In my day to day I have a need for use of several virtual machines.
Dynamic DNS and you
Okay, so I know the popular thing with network engineers is to remember the IP of EVERYTHING. I’m pretty good at it too. But having a lab at home and needing to be able to deal with my provider using DHCP for my WAN IP I like to use dynamic DNS.
I’ve used DYNDNS for years, and they have a great product, albeit a bit expensive for my tastes.
Enter Google Domains. $15 a year gets you registration, DNS, and some other fun stuff.
Google Domains Dynamic DNS Setup
This assumes you can figure out how to register a domain on google domains and get static DNS working.
Go to your domains area, choose the domain you are working with, then go to the ‘Synthetic Records’ section and choose ‘Dynamic DNS’ from the dropdown:
Then choose the subdomain you wish to have Dynamic DNS for and choose ‘Add’ (if you want the main domain to use Dyanmic DNS just leave the subdomain blank and click ‘Add’)
You should now have a new entry:
Click ‘View Credentials’ and note the Username and Password, as this will be needed later on. It’s also worth noting here that these are specific for each Dynamic DNS entry (thank you Google for not making me put my admin login just so that I can use DNS, although to be fair, DYNDNS is moving to a more API-Centric approach as well).
ddclient Setup and Installation
Special note, this is based on an Centos install. Some systems support the install of ddclient via the
apt-get install ddclient or
yum install ddclient commands. I would try those first, then skip to the ddclient configuration section (the configuration files are typically in the same place, or very similar).
First head on over to the ddclient project page to get the latest copy of ddclient (sorry, its hosted on SourceForge).
You could probably tell curl to follow redirects and grab the file from their download link, but I just grab it myself then SCP it over to my linux instance that needs ddclient.
Once you’ve copied it to your linux box untar the file with
tar -jxvf <filename>.tar.bz2
Now that you’ve got the files unzipped
cd ddclient-x.x.x/ (where x’s represent the version number)
Now lets make some directories:
Now lets copy the relevant sample files:
cp ddclient /usr/local/bin cp sample-etc_ddclient.conf /etc/ddclient/ddclient.conf cp sample-etc_rc.d_init.d_ddclient /etc/rc.d/init.d/ddclient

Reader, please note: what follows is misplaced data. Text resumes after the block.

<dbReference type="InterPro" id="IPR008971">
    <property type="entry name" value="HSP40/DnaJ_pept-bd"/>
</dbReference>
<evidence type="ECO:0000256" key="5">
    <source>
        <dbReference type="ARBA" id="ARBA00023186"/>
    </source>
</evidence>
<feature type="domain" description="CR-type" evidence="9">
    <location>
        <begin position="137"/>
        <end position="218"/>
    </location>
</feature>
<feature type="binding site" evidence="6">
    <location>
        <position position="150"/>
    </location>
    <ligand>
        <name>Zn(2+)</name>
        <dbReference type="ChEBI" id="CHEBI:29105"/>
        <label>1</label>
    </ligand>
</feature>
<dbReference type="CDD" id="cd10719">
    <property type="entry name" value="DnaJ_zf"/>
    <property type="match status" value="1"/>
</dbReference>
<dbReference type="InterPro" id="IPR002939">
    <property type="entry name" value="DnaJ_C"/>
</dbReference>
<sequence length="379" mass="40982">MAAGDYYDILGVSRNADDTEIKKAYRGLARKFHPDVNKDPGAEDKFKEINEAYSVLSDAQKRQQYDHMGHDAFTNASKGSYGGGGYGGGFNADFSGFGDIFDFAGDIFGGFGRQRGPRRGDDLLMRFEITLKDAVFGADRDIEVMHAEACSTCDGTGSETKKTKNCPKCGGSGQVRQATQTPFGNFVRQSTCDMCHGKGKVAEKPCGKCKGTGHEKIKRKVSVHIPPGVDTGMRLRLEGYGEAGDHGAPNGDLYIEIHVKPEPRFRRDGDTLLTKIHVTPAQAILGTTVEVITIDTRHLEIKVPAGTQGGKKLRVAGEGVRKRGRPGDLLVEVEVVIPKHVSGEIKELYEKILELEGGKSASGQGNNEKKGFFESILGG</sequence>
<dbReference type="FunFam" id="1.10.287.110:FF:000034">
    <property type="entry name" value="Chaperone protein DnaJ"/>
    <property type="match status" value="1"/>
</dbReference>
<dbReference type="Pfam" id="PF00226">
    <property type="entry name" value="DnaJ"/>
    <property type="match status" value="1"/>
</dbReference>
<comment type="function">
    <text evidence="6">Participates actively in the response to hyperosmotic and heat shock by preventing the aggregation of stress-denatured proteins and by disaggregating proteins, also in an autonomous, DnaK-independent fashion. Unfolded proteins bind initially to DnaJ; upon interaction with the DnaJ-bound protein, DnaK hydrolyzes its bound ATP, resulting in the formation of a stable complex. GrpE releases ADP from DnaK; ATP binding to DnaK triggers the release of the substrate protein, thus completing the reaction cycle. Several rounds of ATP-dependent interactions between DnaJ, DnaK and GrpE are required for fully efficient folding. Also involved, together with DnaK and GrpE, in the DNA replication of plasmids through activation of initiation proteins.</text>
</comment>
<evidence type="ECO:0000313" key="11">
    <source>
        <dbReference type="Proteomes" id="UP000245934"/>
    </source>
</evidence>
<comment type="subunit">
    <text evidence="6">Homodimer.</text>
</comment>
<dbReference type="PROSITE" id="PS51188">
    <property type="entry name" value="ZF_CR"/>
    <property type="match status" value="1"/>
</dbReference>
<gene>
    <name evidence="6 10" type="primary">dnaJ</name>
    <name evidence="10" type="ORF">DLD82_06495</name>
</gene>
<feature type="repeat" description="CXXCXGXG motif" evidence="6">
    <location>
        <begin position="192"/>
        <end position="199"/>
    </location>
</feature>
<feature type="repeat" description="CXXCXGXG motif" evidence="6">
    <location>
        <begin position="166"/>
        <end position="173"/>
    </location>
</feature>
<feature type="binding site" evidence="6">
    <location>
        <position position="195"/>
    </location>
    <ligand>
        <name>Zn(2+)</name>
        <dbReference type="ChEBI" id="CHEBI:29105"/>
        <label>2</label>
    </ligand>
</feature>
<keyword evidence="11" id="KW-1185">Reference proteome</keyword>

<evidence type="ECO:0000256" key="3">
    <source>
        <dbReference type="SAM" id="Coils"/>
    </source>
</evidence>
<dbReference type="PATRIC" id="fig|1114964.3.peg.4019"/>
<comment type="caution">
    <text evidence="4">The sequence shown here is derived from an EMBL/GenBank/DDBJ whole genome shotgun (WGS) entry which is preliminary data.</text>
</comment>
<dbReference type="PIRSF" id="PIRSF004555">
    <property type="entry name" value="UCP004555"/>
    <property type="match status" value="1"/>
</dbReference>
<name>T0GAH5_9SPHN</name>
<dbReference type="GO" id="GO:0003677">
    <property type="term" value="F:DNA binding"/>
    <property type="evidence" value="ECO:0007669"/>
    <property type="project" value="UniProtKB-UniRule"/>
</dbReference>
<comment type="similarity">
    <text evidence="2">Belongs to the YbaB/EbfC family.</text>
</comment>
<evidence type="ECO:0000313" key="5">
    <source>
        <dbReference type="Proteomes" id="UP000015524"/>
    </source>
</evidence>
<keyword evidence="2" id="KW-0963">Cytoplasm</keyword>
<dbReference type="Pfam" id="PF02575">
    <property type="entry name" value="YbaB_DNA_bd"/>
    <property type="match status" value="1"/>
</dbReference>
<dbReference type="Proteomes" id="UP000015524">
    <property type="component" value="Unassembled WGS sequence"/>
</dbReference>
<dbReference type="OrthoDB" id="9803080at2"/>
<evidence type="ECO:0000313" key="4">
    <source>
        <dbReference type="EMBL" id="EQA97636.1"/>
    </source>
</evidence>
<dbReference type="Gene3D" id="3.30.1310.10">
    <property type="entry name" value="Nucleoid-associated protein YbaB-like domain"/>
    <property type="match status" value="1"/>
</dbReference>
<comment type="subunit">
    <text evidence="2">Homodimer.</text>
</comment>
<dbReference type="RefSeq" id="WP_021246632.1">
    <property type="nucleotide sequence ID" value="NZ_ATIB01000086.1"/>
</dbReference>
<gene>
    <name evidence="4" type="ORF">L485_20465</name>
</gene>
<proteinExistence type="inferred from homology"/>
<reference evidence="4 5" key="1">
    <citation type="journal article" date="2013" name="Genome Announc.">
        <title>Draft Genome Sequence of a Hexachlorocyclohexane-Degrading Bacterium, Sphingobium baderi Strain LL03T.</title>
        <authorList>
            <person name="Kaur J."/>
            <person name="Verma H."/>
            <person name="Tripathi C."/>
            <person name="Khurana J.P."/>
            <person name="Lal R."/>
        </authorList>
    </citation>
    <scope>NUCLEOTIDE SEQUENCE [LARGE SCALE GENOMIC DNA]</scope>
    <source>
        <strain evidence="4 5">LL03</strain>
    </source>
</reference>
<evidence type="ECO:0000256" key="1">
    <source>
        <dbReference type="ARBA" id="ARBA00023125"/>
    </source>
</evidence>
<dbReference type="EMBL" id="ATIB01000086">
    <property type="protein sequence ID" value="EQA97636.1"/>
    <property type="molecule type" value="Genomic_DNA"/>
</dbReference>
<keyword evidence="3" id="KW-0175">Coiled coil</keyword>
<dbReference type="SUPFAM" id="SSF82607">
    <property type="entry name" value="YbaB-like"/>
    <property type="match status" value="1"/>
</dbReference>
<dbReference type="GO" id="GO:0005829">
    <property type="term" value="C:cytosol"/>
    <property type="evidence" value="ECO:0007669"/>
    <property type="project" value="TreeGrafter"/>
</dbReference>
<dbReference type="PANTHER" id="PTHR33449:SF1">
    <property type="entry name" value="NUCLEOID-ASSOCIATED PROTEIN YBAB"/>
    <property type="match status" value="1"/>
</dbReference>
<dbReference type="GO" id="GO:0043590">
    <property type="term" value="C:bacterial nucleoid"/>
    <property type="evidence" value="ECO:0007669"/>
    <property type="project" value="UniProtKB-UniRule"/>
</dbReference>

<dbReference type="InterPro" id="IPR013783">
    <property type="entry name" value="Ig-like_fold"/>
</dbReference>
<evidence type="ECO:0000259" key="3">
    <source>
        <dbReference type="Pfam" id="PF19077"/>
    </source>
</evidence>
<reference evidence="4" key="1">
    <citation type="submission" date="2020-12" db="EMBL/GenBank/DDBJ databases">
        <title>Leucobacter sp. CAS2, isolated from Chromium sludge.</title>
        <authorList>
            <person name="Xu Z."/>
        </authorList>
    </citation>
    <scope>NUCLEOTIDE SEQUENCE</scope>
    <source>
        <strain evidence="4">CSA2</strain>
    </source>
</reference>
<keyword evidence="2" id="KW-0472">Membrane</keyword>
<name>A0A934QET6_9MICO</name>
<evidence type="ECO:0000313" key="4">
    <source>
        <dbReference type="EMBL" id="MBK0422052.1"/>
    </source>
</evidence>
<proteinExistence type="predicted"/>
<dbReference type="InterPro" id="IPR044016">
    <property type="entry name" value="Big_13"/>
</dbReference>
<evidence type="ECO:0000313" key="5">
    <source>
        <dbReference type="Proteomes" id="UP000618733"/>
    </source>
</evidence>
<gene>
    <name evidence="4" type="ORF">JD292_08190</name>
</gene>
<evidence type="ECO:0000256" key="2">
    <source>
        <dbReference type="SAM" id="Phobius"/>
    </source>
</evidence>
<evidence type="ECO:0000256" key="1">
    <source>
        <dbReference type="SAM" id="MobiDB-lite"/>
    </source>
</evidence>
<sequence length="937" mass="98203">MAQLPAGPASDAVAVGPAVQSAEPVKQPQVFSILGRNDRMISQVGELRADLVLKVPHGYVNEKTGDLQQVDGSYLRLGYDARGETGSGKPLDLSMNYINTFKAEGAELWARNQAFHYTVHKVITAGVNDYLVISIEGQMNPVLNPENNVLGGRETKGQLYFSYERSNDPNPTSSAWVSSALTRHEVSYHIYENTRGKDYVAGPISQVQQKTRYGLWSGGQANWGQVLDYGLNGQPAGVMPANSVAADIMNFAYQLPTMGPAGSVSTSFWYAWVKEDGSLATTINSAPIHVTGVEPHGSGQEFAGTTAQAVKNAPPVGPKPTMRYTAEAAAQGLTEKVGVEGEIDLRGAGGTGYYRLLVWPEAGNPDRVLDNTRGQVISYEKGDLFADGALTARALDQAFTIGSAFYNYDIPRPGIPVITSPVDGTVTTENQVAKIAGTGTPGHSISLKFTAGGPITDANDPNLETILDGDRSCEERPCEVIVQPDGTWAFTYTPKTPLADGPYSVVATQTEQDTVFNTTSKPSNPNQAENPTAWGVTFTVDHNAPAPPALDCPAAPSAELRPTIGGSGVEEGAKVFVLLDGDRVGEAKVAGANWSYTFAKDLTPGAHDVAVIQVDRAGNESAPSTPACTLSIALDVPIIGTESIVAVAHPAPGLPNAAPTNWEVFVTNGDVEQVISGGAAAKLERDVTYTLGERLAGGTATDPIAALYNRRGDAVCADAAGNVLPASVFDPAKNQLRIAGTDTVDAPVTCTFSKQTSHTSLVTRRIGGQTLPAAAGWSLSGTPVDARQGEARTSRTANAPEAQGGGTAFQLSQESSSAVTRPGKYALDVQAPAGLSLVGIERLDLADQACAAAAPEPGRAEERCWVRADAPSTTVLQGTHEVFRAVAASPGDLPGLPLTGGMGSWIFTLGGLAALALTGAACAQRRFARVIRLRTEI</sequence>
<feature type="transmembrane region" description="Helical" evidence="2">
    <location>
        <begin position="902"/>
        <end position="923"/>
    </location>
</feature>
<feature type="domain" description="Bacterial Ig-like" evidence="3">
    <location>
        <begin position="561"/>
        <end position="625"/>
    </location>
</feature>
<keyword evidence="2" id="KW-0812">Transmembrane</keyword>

Add ddclient to chkconfig:
chkconfig --add ddclient
We’re done with that download we can nuke it now:
rm -rf ddclient-x.x.x/ (where x’s represent the version number)
Sweet. Now lets configure ddclient for use with Google Domains.
Open up /etc/ddclient/ddclient.conf in your favorite text editor (hint, its vi/vim) and make sure you have the following info:
#################################### ####Google Dynamic DNS############## server=domains.google.com protocol=dyndns2 use=web, web=checkip.dyndns.com, web-skip='IP Address' login=******************* password='**********' ssl=yes foo.yourdomain.com ####################################
Google was nice enough to use the DYNDNS2 protocol so there is already a lot of support for doing Dyanamic DNS with them(eg ddclient)
The login will be the ‘Username’ that you noted when you created the Dyanmic DNS entry, and the password will be the ‘Password’ that you noted in the same place.
There are a lot of different websites you can use for getting your public IP, but I prefer dyndns, hence the ‘use=web section’.
SSL is required and your client will not update unless this is enabled! Again, kudos to Google for getting this right out of the gate.
Finally list the domain that you want the dynamic IP for.
Once you’ve saved your file (:wq! for you vi/vim folks!) you can now update your IP from you server using the command
If all goes well you should see your dyanmic IP update in Google Domains under the ‘Data’ section (you will need to refresh the page to see the results).
So in my recent foray into templating languages I ran across liquid.
Recently I had a customer who was running into some legacy infrastructure challenges with VM consistency, meeting (internal) customer expectations, and gener...
Well, I’d call that a sabbatical, but I think that would mean I was relaxing. Time to revive this thing (again).
I spend a fair amount of time building labs and then breaking them.
“Hey Brandon, how about something networky for a change?” First- Shut up, I don’t even like you (just kidding, you’re probably very pleasant). Second- I th...
I’m a guy who thinks you should use the right tool for the job. For instance, if you’re in a Windows environment, and you need to script something, installi...
I’m in an environment now where I have to proof-of-concept complicated/large ideas for environments to prove their feasibility. The latest project: High...
If it were up to me, I suppose that the only thing that I’d really be responsible for would be core networking infrastructure (and consumption of craft brews...
Okay, so I know the popular thing with network engineers is to remember the IP of EVERYTHING. I’m pretty good at it too. But having a lab at home and needi...
A penny for my thoughts?